My problem is not with exposure but with overexposure. Think about what happens with a photograph. You need a certain amount of light in order to take a picture, but too much light, and the picture will be ruined by overexposure. What happens when you brave the elements without proper gear and know-how? You risk overexposure, which can be deadly.


Something similar happens to our children when they are overexposed. The world our children encounter leaves imprints on their forming characters; we need to see that they are not overexposed during their formative years. Our children will have to go out to face the proverbial elements one day, but we need to make sure that they have the skills and tools necessary to face those "elements" without the danger of overexposure.

Susan Schaeffer Macaulay, in her book, For the Children's Sake, says this:
Parents should seek, prayerfully, to become worthy leaders with understanding, wisdom, and love. They should also consider very carefully whether a particular institution—be it school, camp, or other—will be the right place for their child. Children are able to understand that there are many people who do not believe in the framework of God’s morality. We do them no favor if we shield them from the generation in which they must live. But we must tread with extreme care when we hand over to others the delicate task of providing for large chunks of the growing time of our children. (emphasis added)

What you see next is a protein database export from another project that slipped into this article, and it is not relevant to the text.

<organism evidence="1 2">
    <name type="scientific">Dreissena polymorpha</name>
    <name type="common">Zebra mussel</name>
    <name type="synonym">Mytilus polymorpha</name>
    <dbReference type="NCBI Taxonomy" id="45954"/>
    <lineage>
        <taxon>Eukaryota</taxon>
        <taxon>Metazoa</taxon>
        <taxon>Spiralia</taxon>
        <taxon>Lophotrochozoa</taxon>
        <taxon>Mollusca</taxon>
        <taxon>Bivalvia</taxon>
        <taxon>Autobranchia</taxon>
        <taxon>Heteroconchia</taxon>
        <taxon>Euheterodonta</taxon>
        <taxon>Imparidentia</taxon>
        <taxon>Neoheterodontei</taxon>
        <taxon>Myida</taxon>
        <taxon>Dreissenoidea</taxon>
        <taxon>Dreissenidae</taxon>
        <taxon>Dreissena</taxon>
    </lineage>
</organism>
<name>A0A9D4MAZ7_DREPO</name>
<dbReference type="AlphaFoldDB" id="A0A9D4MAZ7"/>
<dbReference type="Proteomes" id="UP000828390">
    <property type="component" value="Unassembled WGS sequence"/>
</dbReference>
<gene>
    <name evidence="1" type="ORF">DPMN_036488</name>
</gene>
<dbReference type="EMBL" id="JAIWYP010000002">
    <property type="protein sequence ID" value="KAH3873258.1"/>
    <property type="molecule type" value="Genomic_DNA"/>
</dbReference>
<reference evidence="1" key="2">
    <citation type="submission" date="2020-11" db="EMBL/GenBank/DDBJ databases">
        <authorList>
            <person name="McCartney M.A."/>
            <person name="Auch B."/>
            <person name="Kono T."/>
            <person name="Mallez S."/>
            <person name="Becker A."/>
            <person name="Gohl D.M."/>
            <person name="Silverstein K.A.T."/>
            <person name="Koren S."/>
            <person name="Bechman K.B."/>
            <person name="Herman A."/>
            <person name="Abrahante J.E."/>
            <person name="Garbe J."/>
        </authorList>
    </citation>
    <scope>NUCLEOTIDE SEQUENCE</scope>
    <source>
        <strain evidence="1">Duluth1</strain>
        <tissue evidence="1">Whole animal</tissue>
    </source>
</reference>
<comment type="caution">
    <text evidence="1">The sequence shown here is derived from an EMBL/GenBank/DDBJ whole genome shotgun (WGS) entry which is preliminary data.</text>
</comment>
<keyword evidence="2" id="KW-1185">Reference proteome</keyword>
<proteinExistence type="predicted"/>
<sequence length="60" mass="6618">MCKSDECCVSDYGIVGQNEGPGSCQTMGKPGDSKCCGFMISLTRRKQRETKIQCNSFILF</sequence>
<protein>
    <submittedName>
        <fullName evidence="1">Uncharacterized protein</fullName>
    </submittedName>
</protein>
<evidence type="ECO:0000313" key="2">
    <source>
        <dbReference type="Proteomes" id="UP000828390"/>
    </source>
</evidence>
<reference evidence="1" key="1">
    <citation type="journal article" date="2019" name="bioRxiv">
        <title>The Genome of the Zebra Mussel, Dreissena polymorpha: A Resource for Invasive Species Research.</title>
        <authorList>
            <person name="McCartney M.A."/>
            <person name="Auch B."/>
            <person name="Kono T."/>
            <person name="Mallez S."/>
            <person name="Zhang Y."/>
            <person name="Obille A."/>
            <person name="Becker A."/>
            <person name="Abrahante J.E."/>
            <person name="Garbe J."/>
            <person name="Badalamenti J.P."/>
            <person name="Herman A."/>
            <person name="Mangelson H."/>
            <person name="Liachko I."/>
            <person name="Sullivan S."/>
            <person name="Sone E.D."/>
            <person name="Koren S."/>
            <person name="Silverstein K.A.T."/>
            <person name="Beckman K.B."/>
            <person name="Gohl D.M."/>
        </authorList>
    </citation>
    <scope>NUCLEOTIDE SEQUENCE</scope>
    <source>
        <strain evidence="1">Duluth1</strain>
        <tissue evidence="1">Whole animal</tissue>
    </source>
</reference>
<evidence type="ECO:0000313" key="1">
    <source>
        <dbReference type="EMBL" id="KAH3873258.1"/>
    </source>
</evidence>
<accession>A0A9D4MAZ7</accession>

Do I want to shield my children from the immorality of this world--the brokenness, the hatred, the sin? Yes, on some level, of course I do. No one wants to be exposed to these things, least of all children. Still, I know that I will never be able to shield them entirely, and considering that they must live as responsible citizens of this world, I do not wish to shield them indefinitely. Homeschooling will not shut out the world, but it will give me the ability to reveal the world slowly and appropriately to my children once they have a firm foundation from which they can properly understand the world around them. Then, by God's grace, my children will be able to be in the world but not of it.